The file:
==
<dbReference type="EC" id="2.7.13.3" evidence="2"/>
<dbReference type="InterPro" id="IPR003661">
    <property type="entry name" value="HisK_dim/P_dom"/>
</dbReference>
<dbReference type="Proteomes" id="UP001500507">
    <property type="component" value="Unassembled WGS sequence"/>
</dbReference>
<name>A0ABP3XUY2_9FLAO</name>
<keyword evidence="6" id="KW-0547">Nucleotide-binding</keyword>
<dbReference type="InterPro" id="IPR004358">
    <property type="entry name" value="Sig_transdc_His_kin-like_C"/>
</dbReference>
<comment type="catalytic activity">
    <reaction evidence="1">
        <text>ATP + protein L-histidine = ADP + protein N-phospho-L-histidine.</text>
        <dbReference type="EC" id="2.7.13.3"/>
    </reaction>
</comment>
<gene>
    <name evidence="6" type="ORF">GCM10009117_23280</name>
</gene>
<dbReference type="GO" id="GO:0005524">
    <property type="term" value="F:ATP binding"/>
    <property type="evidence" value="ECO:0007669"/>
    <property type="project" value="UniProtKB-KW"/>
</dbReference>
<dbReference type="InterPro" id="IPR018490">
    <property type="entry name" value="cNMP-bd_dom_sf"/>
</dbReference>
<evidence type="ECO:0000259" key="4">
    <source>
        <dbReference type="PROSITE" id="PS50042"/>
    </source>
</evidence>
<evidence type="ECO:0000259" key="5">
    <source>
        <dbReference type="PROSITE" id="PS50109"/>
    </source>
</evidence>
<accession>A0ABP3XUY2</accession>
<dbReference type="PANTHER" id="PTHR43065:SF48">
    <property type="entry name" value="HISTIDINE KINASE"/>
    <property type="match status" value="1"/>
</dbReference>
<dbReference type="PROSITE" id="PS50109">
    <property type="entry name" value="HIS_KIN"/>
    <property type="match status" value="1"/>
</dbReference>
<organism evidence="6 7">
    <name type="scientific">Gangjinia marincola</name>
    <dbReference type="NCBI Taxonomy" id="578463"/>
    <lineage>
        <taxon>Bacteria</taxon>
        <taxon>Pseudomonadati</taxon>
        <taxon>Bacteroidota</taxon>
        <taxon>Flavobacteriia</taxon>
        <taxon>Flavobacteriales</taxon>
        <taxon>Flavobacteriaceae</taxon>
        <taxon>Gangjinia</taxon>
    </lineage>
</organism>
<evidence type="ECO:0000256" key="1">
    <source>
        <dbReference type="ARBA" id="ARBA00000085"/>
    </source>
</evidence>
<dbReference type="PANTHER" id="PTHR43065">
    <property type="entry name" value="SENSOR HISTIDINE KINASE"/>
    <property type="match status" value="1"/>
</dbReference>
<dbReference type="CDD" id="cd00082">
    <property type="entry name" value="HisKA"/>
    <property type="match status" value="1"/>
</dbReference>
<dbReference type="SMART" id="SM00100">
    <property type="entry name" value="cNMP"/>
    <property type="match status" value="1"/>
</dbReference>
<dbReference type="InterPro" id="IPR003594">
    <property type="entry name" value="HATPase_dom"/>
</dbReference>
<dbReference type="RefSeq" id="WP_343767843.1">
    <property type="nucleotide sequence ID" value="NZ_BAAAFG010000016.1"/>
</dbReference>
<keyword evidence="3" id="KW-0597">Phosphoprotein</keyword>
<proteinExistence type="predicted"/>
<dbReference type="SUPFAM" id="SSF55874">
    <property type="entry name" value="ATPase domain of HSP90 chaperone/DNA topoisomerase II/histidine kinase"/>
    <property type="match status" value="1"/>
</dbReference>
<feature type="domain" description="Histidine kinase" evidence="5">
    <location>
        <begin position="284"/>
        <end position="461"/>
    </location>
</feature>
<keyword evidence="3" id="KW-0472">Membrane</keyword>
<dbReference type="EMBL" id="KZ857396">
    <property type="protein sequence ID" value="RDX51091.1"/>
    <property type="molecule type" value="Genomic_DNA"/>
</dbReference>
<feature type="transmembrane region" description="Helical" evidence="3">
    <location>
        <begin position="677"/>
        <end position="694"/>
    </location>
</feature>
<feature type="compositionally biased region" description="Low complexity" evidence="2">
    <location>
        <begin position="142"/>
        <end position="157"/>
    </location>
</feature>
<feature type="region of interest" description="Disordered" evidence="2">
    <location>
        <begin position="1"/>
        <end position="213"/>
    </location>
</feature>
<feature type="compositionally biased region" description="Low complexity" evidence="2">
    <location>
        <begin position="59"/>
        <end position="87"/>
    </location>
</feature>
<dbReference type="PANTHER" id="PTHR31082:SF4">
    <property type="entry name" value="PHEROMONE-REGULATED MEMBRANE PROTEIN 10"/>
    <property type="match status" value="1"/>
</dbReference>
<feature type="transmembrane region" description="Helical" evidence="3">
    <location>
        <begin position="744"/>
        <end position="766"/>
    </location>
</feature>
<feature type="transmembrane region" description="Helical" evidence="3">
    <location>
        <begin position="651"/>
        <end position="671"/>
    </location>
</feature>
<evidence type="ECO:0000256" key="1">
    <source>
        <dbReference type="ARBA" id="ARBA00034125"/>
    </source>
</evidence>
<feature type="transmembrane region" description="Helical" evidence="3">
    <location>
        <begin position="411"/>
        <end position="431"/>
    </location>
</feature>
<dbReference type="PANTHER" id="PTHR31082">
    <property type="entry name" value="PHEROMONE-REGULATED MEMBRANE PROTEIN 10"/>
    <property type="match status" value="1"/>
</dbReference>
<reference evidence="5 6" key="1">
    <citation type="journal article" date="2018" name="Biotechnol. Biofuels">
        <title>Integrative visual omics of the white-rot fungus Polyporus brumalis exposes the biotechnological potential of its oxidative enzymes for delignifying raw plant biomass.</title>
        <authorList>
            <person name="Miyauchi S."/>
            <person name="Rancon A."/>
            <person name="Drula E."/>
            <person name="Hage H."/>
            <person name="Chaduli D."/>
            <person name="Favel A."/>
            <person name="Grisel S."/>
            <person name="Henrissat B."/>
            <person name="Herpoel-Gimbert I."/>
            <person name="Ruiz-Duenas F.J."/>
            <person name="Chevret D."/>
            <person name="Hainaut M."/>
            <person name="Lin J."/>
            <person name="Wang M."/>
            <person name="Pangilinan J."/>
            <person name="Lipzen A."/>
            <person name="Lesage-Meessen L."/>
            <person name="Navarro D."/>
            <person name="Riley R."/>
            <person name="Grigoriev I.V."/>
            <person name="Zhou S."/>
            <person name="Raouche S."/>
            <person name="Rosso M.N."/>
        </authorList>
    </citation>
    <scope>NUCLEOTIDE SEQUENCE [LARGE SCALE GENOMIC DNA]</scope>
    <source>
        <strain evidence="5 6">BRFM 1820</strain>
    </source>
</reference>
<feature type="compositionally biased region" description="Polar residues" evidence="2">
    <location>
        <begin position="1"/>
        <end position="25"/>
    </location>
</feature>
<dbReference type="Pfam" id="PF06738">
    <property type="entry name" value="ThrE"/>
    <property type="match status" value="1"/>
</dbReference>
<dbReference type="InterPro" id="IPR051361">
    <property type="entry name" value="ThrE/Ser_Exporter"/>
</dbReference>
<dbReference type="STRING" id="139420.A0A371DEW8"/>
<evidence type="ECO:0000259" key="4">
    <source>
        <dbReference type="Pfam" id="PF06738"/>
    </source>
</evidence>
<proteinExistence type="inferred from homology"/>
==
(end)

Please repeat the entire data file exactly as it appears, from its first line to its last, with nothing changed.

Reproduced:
<dbReference type="EC" id="2.7.13.3" evidence="2"/>
<dbReference type="InterPro" id="IPR003661">
    <property type="entry name" value="HisK_dim/P_dom"/>
</dbReference>
<dbReference type="Proteomes" id="UP001500507">
    <property type="component" value="Unassembled WGS sequence"/>
</dbReference>
<name>A0ABP3XUY2_9FLAO</name>
<keyword evidence="6" id="KW-0547">Nucleotide-binding</keyword>
<dbReference type="InterPro" id="IPR004358">
    <property type="entry name" value="Sig_transdc_His_kin-like_C"/>
</dbReference>
<comment type="catalytic activity">
    <reaction evidence="1">
        <text>ATP + protein L-histidine = ADP + protein N-phospho-L-histidine.</text>
        <dbReference type="EC" id="2.7.13.3"/>
    </reaction>
</comment>
<gene>
    <name evidence="6" type="ORF">GCM10009117_23280</name>
</gene>
<dbReference type="GO" id="GO:0005524">
    <property type="term" value="F:ATP binding"/>
    <property type="evidence" value="ECO:0007669"/>
    <property type="project" value="UniProtKB-KW"/>
</dbReference>
<dbReference type="InterPro" id="IPR018490">
    <property type="entry name" value="cNMP-bd_dom_sf"/>
</dbReference>
<evidence type="ECO:0000259" key="4">
    <source>
        <dbReference type="PROSITE" id="PS50042"/>
    </source>
</evidence>
<evidence type="ECO:0000259" key="5">
    <source>
        <dbReference type="PROSITE" id="PS50109"/>
    </source>
</evidence>
<accession>A0ABP3XUY2</accession>
<dbReference type="PANTHER" id="PTHR43065:SF48">
    <property type="entry name" value="HISTIDINE KINASE"/>
    <property type="match status" value="1"/>
</dbReference>
<dbReference type="PROSITE" id="PS50109">
    <property type="entry name" value="HIS_KIN"/>
    <property type="match status" value="1"/>
</dbReference>
<organism evidence="6 7">
    <name type="scientific">Gangjinia marincola</name>
    <dbReference type="NCBI Taxonomy" id="578463"/>
    <lineage>
        <taxon>Bacteria</taxon>
        <taxon>Pseudomonadati</taxon>
        <taxon>Bacteroidota</taxon>
        <taxon>Flavobacteriia</taxon>
        <taxon>Flavobacteriales</taxon>
        <taxon>Flavobacteriaceae</taxon>
        <taxon>Gangjinia</taxon>
    </lineage>
</organism>
<evidence type="ECO:0000256" key="1">
    <source>
        <dbReference type="ARBA" id="ARBA00000085"/>
    </source>
</evidence>
<dbReference type="PANTHER" id="PTHR43065">
    <property type="entry name" value="SENSOR HISTIDINE KINASE"/>
    <property type="match status" value="1"/>
</dbReference>
<dbReference type="CDD" id="cd00082">
    <property type="entry name" value="HisKA"/>
    <property type="match status" value="1"/>
</dbReference>
<dbReference type="SMART" id="SM00100">
    <property type="entry name" value="cNMP"/>
    <property type="match status" value="1"/>
</dbReference>
<dbReference type="InterPro" id="IPR003594">
    <property type="entry name" value="HATPase_dom"/>
</dbReference>
<dbReference type="RefSeq" id="WP_343767843.1">
    <property type="nucleotide sequence ID" value="NZ_BAAAFG010000016.1"/>
</dbReference>
<keyword evidence="3" id="KW-0597">Phosphoprotein</keyword>
<proteinExistence type="predicted"/>
<dbReference type="SUPFAM" id="SSF55874">
    <property type="entry name" value="ATPase domain of HSP90 chaperone/DNA topoisomerase II/histidine kinase"/>
    <property type="match status" value="1"/>
</dbReference>
<feature type="domain" description="Histidine kinase" evidence="5">
    <location>
        <begin position="284"/>
        <end position="461"/>
    </location>
</feature>
<keyword evidence="3" id="KW-0472">Membrane</keyword>
<dbReference type="EMBL" id="KZ857396">
    <property type="protein sequence ID" value="RDX51091.1"/>
    <property type="molecule type" value="Genomic_DNA"/>
</dbReference>
<feature type="transmembrane region" description="Helical" evidence="3">
    <location>
        <begin position="677"/>
        <end position="694"/>
    </location>
</feature>
<feature type="compositionally biased region" description="Low complexity" evidence="2">
    <location>
        <begin position="142"/>
        <end position="157"/>
    </location>
</feature>
<feature type="region of interest" description="Disordered" evidence="2">
    <location>
        <begin position="1"/>
        <end position="213"/>
    </location>
</feature>
<feature type="compositionally biased region" description="Low complexity" evidence="2">
    <location>
        <begin position="59"/>
        <end position="87"/>
    </location>
</feature>
<dbReference type="PANTHER" id="PTHR31082:SF4">
    <property type="entry name" value="PHEROMONE-REGULATED MEMBRANE PROTEIN 10"/>
    <property type="match status" value="1"/>
</dbReference>
<feature type="transmembrane region" description="Helical" evidence="3">
    <location>
        <begin position="744"/>
        <end position="766"/>
    </location>
</feature>
<feature type="transmembrane region" description="Helical" evidence="3">
    <location>
        <begin position="651"/>
        <end position="671"/>
    </location>
</feature>
<evidence type="ECO:0000256" key="1">
    <source>
        <dbReference type="ARBA" id="ARBA00034125"/>
    </source>
</evidence>
<feature type="transmembrane region" description="Helical" evidence="3">
    <location>
        <begin position="411"/>
        <end position="431"/>
    </location>
</feature>
<dbReference type="PANTHER" id="PTHR31082">
    <property type="entry name" value="PHEROMONE-REGULATED MEMBRANE PROTEIN 10"/>
    <property type="match status" value="1"/>
</dbReference>
<reference evidence="5 6" key="1">
    <citation type="journal article" date="2018" name="Biotechnol. Biofuels">
        <title>Integrative visual omics of the white-rot fungus Polyporus brumalis exposes the biotechnological potential of its oxidative enzymes for delignifying raw plant biomass.</title>
        <authorList>
            <person name="Miyauchi S."/>
            <person name="Rancon A."/>
            <person name="Drula E."/>
            <person name="Hage H."/>
            <person name="Chaduli D."/>
            <person name="Favel A."/>
            <person name="Grisel S."/>
            <person name="Henrissat B."/>
            <person name="Herpoel-Gimbert I."/>
            <person name="Ruiz-Duenas F.J."/>
            <person name="Chevret D."/>
            <person name="Hainaut M."/>
            <person name="Lin J."/>
            <person name="Wang M."/>
            <person name="Pangilinan J."/>
            <person name="Lipzen A."/>
            <person name="Lesage-Meessen L."/>
            <person name="Navarro D."/>
            <person name="Riley R."/>
            <person name="Grigoriev I.V."/>
            <person name="Zhou S."/>
            <person name="Raouche S."/>
            <person name="Rosso M.N."/>
        </authorList>
    </citation>
    <scope>NUCLEOTIDE SEQUENCE [LARGE SCALE GENOMIC DNA]</scope>
    <source>
        <strain evidence="5 6">BRFM 1820</strain>
    </source>
</reference>
<feature type="compositionally biased region" description="Polar residues" evidence="2">
    <location>
        <begin position="1"/>
        <end position="25"/>
    </location>
</feature>
<dbReference type="Pfam" id="PF06738">
    <property type="entry name" value="ThrE"/>
    <property type="match status" value="1"/>
</dbReference>
<dbReference type="InterPro" id="IPR051361">
    <property type="entry name" value="ThrE/Ser_Exporter"/>
</dbReference>
<dbReference type="STRING" id="139420.A0A371DEW8"/>
<evidence type="ECO:0000259" key="4">
    <source>
        <dbReference type="Pfam" id="PF06738"/>
    </source>
</evidence>
<proteinExistence type="inferred from homology"/>